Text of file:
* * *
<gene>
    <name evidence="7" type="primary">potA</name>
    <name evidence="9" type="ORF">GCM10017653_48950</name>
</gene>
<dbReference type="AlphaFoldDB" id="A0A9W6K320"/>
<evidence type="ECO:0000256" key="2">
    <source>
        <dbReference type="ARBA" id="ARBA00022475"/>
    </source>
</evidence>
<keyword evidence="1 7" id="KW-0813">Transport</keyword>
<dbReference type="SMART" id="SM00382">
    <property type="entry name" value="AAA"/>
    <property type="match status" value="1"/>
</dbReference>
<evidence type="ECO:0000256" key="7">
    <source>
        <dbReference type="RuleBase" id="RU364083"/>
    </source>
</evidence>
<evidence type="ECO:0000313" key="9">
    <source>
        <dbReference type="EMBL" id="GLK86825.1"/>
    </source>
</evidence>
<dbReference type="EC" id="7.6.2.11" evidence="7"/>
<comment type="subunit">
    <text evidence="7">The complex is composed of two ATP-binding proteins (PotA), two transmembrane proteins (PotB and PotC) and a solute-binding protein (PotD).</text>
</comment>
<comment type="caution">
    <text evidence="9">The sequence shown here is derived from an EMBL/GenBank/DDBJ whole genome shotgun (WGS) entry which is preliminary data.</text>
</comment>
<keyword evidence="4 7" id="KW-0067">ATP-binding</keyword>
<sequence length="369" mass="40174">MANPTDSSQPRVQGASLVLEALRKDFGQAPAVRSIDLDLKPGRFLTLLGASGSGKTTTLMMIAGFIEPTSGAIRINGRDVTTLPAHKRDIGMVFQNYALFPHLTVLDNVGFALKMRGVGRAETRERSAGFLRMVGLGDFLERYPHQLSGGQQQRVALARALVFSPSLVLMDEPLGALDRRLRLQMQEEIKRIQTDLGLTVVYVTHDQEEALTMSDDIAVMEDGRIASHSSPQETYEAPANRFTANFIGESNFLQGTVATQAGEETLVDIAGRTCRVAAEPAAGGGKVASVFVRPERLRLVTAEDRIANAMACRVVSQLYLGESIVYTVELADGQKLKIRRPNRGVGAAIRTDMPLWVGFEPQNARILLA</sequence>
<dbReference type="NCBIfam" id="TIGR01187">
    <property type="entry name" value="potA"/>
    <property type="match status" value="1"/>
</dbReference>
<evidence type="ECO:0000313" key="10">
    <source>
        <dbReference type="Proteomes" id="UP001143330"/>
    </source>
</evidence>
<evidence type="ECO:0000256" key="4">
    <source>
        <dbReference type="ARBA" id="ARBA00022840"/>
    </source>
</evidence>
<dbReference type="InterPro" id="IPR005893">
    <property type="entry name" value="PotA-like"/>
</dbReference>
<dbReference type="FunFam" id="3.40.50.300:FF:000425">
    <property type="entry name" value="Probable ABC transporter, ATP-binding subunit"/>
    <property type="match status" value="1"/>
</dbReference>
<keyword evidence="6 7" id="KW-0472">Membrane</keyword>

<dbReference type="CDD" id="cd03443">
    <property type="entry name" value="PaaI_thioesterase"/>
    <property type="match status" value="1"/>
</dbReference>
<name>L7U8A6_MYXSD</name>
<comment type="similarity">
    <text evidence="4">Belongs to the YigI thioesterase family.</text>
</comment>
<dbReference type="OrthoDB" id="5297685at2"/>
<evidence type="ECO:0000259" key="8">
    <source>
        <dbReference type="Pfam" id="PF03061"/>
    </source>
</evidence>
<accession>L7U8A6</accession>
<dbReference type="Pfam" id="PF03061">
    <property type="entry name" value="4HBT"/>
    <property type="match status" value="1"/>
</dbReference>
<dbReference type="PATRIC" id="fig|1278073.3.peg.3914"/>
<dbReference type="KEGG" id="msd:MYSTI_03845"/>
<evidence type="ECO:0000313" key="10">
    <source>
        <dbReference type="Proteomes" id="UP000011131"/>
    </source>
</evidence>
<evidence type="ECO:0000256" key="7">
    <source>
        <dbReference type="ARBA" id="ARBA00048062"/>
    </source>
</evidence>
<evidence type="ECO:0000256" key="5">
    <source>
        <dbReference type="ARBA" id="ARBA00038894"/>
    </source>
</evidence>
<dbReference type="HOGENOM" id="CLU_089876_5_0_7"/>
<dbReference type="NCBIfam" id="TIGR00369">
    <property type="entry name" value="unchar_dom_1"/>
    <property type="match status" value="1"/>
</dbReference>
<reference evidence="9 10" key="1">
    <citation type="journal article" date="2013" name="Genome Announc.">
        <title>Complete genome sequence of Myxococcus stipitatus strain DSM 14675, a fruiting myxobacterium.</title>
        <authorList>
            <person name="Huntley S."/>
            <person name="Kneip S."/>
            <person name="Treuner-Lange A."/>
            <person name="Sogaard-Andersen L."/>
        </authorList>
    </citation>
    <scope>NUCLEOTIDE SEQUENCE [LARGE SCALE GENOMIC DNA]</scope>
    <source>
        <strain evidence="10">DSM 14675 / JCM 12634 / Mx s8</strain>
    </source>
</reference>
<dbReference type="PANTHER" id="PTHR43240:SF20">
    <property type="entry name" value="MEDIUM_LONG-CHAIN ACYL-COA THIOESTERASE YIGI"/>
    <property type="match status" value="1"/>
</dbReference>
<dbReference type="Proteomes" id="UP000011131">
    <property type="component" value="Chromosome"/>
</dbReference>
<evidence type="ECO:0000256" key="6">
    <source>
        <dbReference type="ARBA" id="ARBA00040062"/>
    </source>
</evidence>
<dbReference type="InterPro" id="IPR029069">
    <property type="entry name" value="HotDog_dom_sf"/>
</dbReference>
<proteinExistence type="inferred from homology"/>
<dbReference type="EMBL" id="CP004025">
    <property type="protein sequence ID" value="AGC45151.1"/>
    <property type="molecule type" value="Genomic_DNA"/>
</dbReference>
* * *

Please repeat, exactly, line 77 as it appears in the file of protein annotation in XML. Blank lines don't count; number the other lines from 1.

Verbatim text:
<dbReference type="KEGG" id="msd:MYSTI_03845"/>